To gauge the potential effectiveness of such an initiative, I recommend another study to investigate the effects of Sesame Street on grown-up sectarian thugs between the age of 20-35. (For comparison, I recommend a similar survey on British soldiers of the same age) I’m willing to bet twenty quid that upwards of 85% of said individuals will have watched Sesame Street as children, and many will be able to perform a rendition of ‘1-2-3-4-5/6-7-8-9-10/11-12.’ Many more will be able to tell you that the Spanish for water is ‘agua’. I’m pretty sure that Sesame Street is an effective vehicle for getting certain types of message across. But what kind of messages? And could they help to promote tolerance in the North?

The Irish Times article also happens to mention the matter of a new documentary called The World According to Sesame Street. The blurb on Rotten Tomatoes says:

‘These three producers from New York’s Sesame Street workshop take Sesame Street as we know it and localize it with indigenous songs, puppets, and curricula. However, this is far from the straightforward, benevolent task it may seem to be. The cultural and production challenges of formulating each region’s program are a complex of the political and the personal and make The World According to Sesame Street dramatic and edifying viewing.’
(Emphasis mine)

So from what I can gather, the intention would be to develop songs, characters and lessons specific to the North. I must confess that I find this rather worrying. From what I remember, I knew a lot more at the age of 5 about Sesame Street than I did about what Protestants and Catholics were (in fact, aged 3 and 4, at the height of ‘the Troubles’, I attended a mixed nursery school, and had no idea whatsoever who was Protestant and who was Catholic) Watching the characters interact on screen, would I have been able to identify with a Celtic-supporting Bert as opposed to a Rangers-supporting Ernie? How would I have reacted to a sash-wearing Big Bird sitting down to discuss his need to march up and down the street with grouchy Oscar who stores petrol bombs at the bottom of his trashcan?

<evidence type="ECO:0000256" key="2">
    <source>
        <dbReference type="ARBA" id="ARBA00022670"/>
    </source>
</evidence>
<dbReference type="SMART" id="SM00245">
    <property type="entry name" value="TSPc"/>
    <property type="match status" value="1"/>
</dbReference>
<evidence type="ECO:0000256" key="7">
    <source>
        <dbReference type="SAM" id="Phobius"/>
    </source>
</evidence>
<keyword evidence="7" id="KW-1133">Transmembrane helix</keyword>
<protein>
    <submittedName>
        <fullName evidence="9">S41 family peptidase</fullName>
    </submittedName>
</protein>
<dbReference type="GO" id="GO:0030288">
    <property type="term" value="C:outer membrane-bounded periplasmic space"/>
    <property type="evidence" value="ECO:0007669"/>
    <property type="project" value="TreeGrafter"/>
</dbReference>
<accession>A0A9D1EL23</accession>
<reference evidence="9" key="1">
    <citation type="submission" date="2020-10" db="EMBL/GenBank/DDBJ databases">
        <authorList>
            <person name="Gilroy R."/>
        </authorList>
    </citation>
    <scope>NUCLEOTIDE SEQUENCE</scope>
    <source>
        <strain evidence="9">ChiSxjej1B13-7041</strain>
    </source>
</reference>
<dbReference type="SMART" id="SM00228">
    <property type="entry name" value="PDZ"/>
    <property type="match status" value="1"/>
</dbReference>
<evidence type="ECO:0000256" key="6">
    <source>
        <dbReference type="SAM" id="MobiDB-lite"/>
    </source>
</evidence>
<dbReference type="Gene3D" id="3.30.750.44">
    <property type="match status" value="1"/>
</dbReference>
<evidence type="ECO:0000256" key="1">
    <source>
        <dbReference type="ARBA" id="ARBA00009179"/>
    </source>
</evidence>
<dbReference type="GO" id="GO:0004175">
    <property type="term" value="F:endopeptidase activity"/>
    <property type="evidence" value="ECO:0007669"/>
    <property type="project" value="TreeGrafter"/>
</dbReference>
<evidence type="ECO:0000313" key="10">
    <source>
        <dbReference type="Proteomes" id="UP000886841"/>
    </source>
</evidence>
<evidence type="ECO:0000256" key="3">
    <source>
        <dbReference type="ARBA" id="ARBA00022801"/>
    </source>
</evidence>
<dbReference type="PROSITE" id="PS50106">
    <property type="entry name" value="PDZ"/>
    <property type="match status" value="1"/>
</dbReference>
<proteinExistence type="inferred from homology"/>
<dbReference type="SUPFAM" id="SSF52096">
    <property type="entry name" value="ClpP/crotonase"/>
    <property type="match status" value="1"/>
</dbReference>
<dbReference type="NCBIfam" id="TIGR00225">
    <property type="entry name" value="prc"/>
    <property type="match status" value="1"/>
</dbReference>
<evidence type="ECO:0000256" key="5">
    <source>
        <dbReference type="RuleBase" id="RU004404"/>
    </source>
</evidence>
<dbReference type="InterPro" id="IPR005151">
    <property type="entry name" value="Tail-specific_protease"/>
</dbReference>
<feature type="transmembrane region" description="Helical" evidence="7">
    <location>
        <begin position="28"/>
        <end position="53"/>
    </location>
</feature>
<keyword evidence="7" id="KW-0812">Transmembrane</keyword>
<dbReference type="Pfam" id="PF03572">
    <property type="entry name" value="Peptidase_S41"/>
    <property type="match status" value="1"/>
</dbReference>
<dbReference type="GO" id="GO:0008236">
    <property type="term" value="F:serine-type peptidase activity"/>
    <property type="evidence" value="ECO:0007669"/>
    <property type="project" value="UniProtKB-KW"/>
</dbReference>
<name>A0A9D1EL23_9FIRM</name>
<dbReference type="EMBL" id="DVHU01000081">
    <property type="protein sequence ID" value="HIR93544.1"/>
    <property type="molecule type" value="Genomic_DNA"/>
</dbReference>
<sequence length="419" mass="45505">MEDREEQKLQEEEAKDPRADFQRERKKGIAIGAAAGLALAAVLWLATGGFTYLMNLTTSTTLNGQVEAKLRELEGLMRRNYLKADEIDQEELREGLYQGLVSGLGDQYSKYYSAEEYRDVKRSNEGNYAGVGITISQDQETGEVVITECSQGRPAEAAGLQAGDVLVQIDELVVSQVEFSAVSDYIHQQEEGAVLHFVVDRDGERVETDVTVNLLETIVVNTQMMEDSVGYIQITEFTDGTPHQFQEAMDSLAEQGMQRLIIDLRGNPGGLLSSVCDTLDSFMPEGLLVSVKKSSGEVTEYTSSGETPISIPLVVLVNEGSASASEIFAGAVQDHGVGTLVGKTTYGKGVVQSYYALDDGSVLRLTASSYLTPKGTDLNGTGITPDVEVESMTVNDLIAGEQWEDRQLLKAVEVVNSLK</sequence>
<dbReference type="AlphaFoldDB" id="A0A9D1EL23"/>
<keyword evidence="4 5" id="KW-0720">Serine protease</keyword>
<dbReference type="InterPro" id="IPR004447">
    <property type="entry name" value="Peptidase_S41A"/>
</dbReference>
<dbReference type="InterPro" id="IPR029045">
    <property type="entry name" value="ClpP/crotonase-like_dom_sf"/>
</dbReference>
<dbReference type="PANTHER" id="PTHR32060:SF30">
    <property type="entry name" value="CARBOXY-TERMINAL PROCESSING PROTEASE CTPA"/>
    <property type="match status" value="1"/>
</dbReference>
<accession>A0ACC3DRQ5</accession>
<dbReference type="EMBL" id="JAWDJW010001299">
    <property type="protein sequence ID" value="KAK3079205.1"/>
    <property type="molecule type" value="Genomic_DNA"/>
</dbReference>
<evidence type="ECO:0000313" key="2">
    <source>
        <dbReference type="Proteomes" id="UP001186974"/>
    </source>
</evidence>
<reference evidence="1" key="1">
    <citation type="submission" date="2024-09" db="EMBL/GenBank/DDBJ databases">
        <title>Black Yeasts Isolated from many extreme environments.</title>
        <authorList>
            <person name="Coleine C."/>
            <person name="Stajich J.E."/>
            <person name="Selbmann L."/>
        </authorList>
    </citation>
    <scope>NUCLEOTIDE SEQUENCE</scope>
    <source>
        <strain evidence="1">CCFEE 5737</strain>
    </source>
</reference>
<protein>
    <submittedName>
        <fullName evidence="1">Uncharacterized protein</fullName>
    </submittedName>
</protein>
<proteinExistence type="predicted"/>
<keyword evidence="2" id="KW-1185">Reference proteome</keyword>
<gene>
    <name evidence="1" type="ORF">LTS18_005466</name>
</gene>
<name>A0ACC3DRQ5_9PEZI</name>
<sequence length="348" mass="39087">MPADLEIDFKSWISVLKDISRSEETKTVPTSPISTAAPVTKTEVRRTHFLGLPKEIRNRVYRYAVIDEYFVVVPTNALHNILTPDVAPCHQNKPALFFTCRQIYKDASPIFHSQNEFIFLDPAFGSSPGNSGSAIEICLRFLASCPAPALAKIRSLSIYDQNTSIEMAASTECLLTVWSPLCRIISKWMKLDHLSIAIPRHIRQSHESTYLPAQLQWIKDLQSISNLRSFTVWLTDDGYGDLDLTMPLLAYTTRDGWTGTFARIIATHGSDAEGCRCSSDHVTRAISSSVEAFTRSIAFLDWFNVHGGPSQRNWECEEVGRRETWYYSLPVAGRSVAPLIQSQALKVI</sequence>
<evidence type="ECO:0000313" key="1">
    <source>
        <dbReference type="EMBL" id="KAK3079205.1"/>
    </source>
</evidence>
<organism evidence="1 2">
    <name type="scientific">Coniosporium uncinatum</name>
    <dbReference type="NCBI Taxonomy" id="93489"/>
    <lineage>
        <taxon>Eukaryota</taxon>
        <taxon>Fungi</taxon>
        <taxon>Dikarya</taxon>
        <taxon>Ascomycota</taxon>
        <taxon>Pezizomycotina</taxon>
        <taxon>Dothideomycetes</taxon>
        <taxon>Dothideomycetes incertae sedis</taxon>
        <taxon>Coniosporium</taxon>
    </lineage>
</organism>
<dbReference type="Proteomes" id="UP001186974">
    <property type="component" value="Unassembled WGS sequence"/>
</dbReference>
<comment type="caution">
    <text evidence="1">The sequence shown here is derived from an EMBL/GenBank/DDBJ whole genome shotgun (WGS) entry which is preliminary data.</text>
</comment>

There is a serious side to this. How do you develop Protestant and Catholic puppets? In order to develop meaningful lessons, wouldn’t the difference between Catholic and Protestant have to get accentuated, instead of removed? And why would anyone bother with this sort of thing, unless they were awash with piles of cash from well-meaning American aunties and uncles?


Sometimes the best of intentions lead to the worst of outcomes. This is the latest in a long line of education-for-mutual-understanding wheezes that bring zero results. Despite the millions poured into this sort of thing over the last 25 years, low-level sectarian attitudes are probably worse than ever; and this sort of thing serves to perpetuate the idea that having an industry devoted to bringing about ‘reconciliation’ is actually a good thing.

(One, two, three million English pounds HAHAHA!)

Evo Morales – Imperialist Lapdog

My next pay review:

“We think 3% is very generous, given the circumstances, I mean, it’s a global market these days, and I think we’re being competitive. Some places they pay you a little less for a lot more. Look at Bolivia – the guy charged with running a country with vast natural gas resources gets $1,800 a month. And he probably doesn’t have a subsidised canteen either.”

You Are What You Watch

TV these days is shit. This is literally true in the case of Gillian McKeith’s You Are What You Eat. A few minutes ago I was on the phone, chatting away, when I looked up and saw a glistening brown 21-inch stool on my TV screen.

The Way I Chews


Chewing gum, if it is any good, should lose all flavour and then harden, until it seems pointless to continue chewing.